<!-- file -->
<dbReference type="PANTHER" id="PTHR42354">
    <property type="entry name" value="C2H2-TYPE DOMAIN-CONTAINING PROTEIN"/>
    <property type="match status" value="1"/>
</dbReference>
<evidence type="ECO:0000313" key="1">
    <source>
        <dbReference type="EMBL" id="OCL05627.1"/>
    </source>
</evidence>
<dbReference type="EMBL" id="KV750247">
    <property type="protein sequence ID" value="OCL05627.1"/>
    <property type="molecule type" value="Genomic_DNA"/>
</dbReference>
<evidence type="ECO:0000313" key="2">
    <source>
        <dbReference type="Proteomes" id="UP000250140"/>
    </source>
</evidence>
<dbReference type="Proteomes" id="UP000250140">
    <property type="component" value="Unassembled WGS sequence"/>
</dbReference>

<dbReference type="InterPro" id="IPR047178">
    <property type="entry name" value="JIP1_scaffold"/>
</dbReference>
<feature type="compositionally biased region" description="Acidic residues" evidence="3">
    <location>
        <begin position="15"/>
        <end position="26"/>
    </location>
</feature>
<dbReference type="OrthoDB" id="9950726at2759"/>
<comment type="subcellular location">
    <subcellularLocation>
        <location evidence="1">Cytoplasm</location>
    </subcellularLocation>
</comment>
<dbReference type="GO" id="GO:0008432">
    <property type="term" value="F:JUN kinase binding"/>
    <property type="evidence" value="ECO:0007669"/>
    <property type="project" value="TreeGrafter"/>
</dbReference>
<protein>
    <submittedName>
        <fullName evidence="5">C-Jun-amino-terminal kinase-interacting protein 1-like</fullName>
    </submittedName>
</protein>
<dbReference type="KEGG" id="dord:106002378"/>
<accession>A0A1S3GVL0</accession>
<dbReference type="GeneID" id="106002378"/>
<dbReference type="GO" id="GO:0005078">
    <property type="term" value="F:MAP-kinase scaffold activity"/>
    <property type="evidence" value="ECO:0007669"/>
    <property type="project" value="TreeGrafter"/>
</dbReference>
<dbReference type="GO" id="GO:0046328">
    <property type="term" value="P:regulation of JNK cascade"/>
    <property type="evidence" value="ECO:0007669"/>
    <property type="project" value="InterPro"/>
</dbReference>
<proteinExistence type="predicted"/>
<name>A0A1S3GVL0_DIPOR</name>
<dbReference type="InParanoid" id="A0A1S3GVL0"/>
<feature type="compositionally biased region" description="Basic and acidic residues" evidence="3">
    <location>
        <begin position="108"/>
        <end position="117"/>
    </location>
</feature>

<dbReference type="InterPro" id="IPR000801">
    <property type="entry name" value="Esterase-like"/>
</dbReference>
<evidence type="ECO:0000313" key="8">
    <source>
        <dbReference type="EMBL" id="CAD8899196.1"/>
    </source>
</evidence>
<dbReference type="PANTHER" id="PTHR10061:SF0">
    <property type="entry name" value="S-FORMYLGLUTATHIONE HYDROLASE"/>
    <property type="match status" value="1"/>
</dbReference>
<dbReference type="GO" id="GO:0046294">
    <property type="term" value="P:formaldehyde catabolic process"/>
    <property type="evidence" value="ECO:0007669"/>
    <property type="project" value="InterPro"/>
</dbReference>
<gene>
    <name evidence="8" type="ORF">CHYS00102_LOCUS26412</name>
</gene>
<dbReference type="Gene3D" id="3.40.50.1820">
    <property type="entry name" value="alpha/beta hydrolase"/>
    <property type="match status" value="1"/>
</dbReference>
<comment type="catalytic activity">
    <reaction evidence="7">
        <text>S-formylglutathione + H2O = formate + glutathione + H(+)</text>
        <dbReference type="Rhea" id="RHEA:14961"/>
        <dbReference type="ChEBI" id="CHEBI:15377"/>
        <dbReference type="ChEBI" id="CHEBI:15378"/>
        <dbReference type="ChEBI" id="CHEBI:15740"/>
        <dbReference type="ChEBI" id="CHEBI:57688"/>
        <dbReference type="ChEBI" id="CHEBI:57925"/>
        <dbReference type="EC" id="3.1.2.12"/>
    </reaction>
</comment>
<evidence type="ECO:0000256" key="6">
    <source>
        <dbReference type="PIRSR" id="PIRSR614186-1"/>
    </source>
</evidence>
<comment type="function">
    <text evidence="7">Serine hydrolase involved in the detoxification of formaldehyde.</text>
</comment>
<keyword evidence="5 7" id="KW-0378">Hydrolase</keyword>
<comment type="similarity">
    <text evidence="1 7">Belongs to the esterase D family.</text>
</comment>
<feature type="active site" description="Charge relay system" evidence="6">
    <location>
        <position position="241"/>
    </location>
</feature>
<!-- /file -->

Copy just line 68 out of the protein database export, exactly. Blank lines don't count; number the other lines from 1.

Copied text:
</feature>